The legislative history accompanying the Senate bill also includes the following directive: "The committee expects that the courts will look to free exercise cases decided prior to Smith for guidance in determining whether the exercise of religion has been substantially burdened and the least restrictive means have been employed in furthering a compelling governmental interest." S. Rep. 103-111 at 8-9, 1993 U.S.C.C.A.N. at 1897-98.
In Hernandez, members of the Church of Scientology raised several challenges to the disallowance of claimed exemptions for the monies they had paid for spiritual training classes and sessions, including a free exercise challenge. In upholding the disallowance of exemptions in the face of their free exercise challenge, the Hernandez court relied on Lee:
Lee and Hernandez are both part of a line of cases that have refused to recognize free exercise challenges to the payment of taxes or penalties imposed due to a refusal to pay taxes as a protest against the military activities of the United States. See, e.g., Lull v. Commissioner, 602 F.2d 1166 (4th Cir.1979) (per curiam); Graves v. Commissioner, 579 F.2d 392 (6th Cir.1978); First v. Commissioner, 547 F.2d 45 (7th Cir.1976) (per curiam); Autenrieth v. Cullen, 418 F.2d 586 (9th Cir.1969); see also Bethel Baptist Church v. United States, 822 F.2d 1334 (3d Cir.1987) (social security taxes); Kahn v. United States, 753 F.2d 1208, 1215-16 (3d Cir.1985); McLaughlin v. Commissioner, 832 F.2d 986 (7th Cir.1987); Nelson v. United States, 796 F.2d 164 (6th Cir.1986); McKee v. United States, 781 F.2d 1043 (4th Cir.1986); Collett v. United States, 781 F.2d 53 (6th Cir.1985) (per curiam); Jenney v. United States, 755 F.2d 1384 (9th Cir.1985); Wall v. United States, 756 F.2d 52 (8th Cir. 1985); Welch v. United States, 750 F.2d 1101 (1st Cir.1985); Ballinger v. Commissioner, 728 F.2d 1287 (10th Cir.1984); cf. United States v. Malinowski, 472 F.2d 850 (3d Cir. 1973) (First Amendment an insufficient defense to tax evasion).
In the case before us, the Tax Court stated that the "uniform, mandatory participation in the Federal income tax system, irrespective of religious belief, is a compelling governmental interest. . . . As a result, requiring petitioner's participation in the Federal income tax system is the only, and thus the least restrictive, means of furthering the Government's interest." See Adams v. Commissioner, 110 T.C. 137, 139, 1998 WL 88184 (1998), citing Hernandez, 490 U.S. at 699-700, 109 S.Ct. 2136; Lee, 455 U.S. at 260, 102 S.Ct. 1051. Adams argues that the tax court misconstrued the compelling interest, and did so in so broad a manner, that the court did not address the "least restrictive means" prong. She contends that the government
Mindful of the comments of both the House and Senate, while we are not bound by the results in Lee and Hernandez, we cannot help but be guided by their reasoning in determining whether the least restrictive means have been employed to further the government's compelling interest. Viewing the requirements of RFRA through the helpful lens of pre-Smith case law, we conclude that the nature of the compelling interest involved—as characterized by the Supreme Court in Lee—converts the least restrictive means inquiry into a rhetorical question that has been answered by the analysis in Lee. The least restrictive means of furthering a compelling interest in the collection of taxes—a compelling interest that Adams has conceded—is in fact, to implement that system in a uniform, mandatory way, with Congress determining in the first instance if exemptions are to built into the legislative scheme. The question of whether government could implement a less restrictive means of income tax collection surfaced in pre-Smith case law and was answered in the negative based on the practical need of the government for uniform administration of taxation, given particularly difficult problems with administration should exceptions on religious grounds be carved out by the courts. See Lee, 455 U.S. at 259-60, 102 S.Ct. 1051. We acknowledge the sincerity of Adams's beliefs, but as the Supreme Court noted in Lee, we can easily imagine a plethora of other sects that would also have an equally legitimate concern with the usage of tax dollars to fund activities antithetical to their religion. See 455 U.S. at 259, 102 S.Ct. 1051. We also note that the same concerns with religious pluralism that prompted the passage of RFRA have also prompted past courts' reluctance to become involved in determining whether a claimant's beliefs are "sincerely held," due to the multiplicity of beliefs in this country; these concerns also fortify our resistance to court created exemptions to the income tax system. See Lee, 455 U.S. at 259, 102 S.Ct. 1051; Lull, 602 F.2d at 1168-69; cf. Kahn, 753 F.2d at 1214.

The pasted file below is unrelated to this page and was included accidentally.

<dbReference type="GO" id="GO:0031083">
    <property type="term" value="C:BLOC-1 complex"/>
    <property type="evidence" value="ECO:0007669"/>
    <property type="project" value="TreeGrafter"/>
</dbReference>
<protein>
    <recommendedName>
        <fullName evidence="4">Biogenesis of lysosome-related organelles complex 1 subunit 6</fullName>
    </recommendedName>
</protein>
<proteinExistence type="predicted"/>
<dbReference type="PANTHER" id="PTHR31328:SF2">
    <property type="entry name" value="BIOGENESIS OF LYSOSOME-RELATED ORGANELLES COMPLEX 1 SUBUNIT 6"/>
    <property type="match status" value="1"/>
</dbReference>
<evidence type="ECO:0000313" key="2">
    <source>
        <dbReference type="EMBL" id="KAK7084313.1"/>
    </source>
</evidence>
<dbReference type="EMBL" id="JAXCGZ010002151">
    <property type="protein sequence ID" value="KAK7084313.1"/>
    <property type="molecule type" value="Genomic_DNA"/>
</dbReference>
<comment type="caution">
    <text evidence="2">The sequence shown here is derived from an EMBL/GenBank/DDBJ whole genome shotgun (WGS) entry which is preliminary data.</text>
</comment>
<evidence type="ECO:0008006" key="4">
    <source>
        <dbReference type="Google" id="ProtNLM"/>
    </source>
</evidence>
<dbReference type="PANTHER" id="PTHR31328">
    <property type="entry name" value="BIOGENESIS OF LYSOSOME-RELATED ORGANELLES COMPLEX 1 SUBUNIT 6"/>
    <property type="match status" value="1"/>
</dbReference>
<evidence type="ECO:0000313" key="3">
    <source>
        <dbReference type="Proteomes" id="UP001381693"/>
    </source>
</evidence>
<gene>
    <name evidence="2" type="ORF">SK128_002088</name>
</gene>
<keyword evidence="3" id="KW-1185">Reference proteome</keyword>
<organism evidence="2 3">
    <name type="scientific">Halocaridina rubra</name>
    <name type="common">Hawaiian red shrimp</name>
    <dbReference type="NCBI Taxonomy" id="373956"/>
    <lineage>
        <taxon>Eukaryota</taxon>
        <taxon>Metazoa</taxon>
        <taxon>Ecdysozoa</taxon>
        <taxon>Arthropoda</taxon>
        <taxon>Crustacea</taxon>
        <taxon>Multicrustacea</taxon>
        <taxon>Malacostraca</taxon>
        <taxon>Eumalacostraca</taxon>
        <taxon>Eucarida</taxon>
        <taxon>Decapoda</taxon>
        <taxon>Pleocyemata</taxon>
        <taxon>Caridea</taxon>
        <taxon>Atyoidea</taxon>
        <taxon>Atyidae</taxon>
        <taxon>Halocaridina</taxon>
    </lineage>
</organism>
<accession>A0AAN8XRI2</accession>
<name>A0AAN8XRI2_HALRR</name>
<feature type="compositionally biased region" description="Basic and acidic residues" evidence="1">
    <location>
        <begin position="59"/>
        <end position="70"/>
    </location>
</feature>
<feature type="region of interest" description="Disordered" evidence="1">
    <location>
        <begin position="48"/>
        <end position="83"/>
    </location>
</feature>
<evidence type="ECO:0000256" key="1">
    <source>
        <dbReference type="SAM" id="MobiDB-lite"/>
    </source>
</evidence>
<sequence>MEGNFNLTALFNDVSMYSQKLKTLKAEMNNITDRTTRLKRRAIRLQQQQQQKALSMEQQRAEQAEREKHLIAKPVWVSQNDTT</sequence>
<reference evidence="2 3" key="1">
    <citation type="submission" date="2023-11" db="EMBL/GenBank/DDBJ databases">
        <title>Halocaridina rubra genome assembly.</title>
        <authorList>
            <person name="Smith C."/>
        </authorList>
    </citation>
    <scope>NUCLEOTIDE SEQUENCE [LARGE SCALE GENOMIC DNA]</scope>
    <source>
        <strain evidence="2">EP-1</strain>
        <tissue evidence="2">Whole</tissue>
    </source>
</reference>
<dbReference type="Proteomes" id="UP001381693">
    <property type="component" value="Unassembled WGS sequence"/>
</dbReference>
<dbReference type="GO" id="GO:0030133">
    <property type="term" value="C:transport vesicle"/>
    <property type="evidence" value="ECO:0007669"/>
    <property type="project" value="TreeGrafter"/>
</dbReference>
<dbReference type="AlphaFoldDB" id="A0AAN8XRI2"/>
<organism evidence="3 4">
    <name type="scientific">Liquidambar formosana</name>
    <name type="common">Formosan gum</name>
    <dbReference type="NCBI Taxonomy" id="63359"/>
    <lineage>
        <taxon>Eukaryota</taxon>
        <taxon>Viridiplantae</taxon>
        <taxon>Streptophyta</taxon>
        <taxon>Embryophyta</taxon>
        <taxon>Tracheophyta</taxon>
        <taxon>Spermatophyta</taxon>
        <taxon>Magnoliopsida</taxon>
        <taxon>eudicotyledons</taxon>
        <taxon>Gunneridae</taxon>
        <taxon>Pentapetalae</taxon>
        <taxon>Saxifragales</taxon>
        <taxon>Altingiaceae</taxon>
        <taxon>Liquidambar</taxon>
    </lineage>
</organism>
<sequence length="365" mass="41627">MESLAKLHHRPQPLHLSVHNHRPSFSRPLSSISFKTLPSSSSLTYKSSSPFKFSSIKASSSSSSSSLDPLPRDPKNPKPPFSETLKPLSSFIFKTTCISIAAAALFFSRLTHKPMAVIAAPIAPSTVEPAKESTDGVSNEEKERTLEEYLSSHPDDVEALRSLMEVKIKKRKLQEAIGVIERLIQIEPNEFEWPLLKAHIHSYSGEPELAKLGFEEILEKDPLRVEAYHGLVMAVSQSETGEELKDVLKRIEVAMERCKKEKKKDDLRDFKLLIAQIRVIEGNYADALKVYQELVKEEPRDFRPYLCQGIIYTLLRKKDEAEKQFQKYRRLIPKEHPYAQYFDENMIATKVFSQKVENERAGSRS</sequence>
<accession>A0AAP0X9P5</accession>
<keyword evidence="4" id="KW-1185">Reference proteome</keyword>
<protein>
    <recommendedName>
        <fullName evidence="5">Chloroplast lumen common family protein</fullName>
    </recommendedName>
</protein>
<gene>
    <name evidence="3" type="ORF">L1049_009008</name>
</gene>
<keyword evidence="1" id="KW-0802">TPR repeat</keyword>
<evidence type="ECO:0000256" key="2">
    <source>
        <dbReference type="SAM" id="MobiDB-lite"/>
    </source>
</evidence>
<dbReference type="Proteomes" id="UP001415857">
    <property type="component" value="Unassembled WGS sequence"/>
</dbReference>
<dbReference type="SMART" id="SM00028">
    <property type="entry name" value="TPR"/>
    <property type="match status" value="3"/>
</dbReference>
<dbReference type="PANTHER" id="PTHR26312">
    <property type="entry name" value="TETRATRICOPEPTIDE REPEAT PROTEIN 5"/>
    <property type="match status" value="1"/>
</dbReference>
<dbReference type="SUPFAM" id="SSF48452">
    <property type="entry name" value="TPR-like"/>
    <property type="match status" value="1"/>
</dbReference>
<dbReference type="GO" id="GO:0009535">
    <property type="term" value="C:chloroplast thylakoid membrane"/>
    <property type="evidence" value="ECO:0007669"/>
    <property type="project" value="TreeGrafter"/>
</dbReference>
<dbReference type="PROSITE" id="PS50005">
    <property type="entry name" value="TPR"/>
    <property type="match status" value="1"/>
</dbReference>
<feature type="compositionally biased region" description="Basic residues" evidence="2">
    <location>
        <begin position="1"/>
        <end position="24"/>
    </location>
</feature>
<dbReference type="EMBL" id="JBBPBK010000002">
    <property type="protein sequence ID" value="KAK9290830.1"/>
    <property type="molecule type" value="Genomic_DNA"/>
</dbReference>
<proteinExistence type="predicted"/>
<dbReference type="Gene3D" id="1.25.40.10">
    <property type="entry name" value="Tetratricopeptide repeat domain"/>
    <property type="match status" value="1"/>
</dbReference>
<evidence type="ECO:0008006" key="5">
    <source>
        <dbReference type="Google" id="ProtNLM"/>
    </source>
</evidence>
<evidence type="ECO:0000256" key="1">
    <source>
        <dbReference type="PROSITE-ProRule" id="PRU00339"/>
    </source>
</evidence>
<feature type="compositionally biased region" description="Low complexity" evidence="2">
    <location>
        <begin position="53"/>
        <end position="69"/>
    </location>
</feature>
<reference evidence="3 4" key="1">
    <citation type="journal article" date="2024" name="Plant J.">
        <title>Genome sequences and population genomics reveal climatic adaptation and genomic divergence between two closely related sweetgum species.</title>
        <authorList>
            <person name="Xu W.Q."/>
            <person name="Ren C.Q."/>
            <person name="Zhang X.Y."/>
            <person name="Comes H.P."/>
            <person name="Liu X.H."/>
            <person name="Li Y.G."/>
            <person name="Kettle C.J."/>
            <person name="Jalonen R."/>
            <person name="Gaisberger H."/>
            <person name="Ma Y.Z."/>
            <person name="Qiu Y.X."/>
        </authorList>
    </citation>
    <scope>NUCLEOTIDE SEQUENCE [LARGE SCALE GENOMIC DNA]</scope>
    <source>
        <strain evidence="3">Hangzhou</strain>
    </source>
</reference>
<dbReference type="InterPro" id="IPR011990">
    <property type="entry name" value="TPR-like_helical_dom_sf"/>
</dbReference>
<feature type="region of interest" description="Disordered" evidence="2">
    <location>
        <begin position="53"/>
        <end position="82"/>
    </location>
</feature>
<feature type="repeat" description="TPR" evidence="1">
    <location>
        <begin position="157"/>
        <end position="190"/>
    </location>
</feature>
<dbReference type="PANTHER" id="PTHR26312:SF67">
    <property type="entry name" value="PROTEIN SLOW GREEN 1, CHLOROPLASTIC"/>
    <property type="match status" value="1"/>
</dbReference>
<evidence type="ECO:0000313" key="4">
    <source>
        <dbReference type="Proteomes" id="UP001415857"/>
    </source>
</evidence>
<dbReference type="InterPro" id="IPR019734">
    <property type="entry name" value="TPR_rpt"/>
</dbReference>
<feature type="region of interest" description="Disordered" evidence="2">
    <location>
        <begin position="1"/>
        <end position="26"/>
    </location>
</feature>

Our approach to this particular form of tax challenge under RFRA is consistent with that of the Ninth Circuit Court of Appeals, the only other circuit court to have wrestled with this issue in a similar factual context. In Goehring v. Brophy, a group of college students challenged the collection of student fees under RFRA, as those fees subsidized a health insurance plan that covered abortion services. 94 F.3d 1294, 1297 (9th Cir.1996), cert. denied, 520 U.S. 1156, 117 S.Ct. 1335, 137 L.Ed.2d 495 (1997), overruled by 521 U.S. 507, 117 S.Ct. 2157, 138 L.Ed.2d 624. In analyzing the "least restrictive means" prong of the RFRA test, the court analogized the challenge to university funding to that of free exercise challenges to the government's use of tax dollars. See id. at 1300. The court then looked to Lee as its guide, and found that the fiscal vitality of the university fee system would be undermined if the plaintiffs were exempted from paying their fees on free exercise grounds, as mandatory participation was necessary to ensure the survival of the student health insurance program. See id. The court also relied on the reasoning in Autenrieth, a pre-Lee war tax protester case, as persuasive authority for its decision that mandatory student participation in a health insurance scheme was the least restrictive means of accomplishing the University's goals. 94 F.3d at 1301-02. We also find this reasoning instructive: